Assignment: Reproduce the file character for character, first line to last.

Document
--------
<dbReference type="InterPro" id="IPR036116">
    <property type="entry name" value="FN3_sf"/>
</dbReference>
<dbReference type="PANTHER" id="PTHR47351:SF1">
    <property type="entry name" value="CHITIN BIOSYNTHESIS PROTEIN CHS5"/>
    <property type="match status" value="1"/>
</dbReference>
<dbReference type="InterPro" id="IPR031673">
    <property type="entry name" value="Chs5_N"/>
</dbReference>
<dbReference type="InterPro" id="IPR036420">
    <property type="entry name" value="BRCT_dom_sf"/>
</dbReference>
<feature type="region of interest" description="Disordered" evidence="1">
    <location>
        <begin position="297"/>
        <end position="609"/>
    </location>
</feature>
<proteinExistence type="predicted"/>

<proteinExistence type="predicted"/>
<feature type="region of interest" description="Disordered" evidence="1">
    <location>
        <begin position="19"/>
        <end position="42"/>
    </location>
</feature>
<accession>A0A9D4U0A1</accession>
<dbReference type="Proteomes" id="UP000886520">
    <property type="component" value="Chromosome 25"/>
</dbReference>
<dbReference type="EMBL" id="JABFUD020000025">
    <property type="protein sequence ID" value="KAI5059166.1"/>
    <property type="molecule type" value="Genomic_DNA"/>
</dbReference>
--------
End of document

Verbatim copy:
<dbReference type="InterPro" id="IPR036116">
    <property type="entry name" value="FN3_sf"/>
</dbReference>
<dbReference type="PANTHER" id="PTHR47351:SF1">
    <property type="entry name" value="CHITIN BIOSYNTHESIS PROTEIN CHS5"/>
    <property type="match status" value="1"/>
</dbReference>
<dbReference type="InterPro" id="IPR031673">
    <property type="entry name" value="Chs5_N"/>
</dbReference>
<dbReference type="InterPro" id="IPR036420">
    <property type="entry name" value="BRCT_dom_sf"/>
</dbReference>
<feature type="region of interest" description="Disordered" evidence="1">
    <location>
        <begin position="297"/>
        <end position="609"/>
    </location>
</feature>
<proteinExistence type="predicted"/>

<proteinExistence type="predicted"/>
<feature type="region of interest" description="Disordered" evidence="1">
    <location>
        <begin position="19"/>
        <end position="42"/>
    </location>
</feature>
<accession>A0A9D4U0A1</accession>
<dbReference type="Proteomes" id="UP000886520">
    <property type="component" value="Chromosome 25"/>
</dbReference>
<dbReference type="EMBL" id="JABFUD020000025">
    <property type="protein sequence ID" value="KAI5059166.1"/>
    <property type="molecule type" value="Genomic_DNA"/>
</dbReference>